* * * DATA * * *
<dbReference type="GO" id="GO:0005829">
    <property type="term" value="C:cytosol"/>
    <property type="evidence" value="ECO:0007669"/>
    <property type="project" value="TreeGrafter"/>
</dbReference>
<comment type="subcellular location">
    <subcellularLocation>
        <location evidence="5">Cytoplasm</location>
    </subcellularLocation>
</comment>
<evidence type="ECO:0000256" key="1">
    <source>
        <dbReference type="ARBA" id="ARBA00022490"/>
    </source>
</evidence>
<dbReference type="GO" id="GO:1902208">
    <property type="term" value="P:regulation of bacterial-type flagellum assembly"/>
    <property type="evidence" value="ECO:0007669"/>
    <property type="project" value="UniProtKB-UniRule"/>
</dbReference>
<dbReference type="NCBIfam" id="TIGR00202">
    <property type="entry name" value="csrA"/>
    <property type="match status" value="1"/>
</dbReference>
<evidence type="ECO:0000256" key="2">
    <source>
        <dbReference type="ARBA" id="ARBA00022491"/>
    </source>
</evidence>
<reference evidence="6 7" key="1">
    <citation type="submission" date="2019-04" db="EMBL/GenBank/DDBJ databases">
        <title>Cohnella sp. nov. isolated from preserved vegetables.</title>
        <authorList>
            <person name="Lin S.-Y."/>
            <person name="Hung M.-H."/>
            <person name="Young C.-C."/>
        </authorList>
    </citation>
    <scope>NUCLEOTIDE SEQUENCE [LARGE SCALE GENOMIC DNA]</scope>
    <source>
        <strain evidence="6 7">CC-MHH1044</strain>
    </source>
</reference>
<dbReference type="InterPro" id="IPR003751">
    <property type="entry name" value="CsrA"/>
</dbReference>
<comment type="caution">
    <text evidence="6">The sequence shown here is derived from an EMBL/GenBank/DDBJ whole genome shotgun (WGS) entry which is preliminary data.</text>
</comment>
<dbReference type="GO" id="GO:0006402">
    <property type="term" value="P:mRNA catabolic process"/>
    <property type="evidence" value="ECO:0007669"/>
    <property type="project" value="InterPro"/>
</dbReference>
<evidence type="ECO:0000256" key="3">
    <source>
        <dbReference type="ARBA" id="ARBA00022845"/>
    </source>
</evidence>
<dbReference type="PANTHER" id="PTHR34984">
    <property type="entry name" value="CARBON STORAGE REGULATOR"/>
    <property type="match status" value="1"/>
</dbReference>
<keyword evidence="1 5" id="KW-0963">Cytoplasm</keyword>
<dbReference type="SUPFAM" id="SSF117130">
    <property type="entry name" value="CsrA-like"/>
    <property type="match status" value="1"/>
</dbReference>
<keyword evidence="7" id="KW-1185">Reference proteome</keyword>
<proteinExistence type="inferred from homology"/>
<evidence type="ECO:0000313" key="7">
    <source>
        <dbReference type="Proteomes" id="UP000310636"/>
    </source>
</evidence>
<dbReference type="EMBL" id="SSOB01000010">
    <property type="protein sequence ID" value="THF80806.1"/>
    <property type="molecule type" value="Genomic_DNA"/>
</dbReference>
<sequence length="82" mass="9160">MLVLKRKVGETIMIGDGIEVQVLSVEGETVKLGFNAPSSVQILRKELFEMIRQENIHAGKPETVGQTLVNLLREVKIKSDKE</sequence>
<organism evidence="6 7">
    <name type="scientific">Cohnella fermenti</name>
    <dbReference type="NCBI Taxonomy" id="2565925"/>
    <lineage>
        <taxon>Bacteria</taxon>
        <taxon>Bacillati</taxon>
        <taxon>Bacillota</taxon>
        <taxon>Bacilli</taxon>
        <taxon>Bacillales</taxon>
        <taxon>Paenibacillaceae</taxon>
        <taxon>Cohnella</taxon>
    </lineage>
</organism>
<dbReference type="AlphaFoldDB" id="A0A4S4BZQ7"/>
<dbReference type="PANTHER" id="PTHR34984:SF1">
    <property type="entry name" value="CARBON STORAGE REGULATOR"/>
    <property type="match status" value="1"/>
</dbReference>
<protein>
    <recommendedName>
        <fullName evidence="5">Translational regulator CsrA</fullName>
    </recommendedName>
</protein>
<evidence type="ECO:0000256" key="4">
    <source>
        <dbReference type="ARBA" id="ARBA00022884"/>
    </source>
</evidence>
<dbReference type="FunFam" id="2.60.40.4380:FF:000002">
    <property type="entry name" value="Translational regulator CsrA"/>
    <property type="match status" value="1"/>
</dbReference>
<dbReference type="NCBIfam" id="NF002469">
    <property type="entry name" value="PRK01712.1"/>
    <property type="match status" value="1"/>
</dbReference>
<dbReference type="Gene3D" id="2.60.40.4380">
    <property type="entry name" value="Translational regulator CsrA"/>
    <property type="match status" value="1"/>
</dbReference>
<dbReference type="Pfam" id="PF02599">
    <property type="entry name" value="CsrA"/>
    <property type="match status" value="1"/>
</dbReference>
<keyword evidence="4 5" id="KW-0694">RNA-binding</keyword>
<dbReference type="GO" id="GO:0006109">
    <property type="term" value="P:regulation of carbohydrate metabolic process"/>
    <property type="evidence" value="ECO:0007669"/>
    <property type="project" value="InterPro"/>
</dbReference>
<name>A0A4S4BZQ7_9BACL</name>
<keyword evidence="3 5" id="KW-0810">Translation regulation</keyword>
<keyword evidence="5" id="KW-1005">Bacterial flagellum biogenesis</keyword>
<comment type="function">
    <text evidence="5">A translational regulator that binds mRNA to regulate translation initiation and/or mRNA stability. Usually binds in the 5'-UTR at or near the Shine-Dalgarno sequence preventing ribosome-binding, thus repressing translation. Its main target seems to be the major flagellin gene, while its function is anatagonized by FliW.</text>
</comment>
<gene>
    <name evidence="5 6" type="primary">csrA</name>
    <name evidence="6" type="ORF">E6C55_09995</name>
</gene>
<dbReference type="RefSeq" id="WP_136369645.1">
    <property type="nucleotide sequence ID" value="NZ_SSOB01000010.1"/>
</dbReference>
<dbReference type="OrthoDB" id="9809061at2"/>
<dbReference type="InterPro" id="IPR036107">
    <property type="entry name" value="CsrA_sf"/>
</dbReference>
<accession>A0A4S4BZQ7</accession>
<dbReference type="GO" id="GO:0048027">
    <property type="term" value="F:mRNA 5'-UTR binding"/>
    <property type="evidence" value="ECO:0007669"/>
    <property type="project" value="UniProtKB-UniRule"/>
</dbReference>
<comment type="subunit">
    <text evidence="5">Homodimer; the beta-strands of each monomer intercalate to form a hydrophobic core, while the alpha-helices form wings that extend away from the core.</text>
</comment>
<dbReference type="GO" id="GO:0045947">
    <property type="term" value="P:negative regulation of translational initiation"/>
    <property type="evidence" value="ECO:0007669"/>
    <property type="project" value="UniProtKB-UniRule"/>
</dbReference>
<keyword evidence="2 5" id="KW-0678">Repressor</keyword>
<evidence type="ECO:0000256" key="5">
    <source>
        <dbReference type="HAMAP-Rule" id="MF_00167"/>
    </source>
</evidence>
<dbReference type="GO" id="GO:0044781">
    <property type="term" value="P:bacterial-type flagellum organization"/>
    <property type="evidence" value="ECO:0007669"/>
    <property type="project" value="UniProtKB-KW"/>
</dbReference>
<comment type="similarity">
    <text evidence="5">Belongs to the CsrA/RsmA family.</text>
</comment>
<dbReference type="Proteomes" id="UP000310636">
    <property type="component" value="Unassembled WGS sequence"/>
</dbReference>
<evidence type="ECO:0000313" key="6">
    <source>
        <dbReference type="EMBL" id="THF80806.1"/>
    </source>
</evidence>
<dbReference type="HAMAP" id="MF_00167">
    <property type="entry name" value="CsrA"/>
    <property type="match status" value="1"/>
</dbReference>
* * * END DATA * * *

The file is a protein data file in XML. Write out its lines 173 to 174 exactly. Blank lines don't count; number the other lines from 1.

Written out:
<comment type="similarity">
    <text evidence="5">Belongs to the CsrA/RsmA family.</text>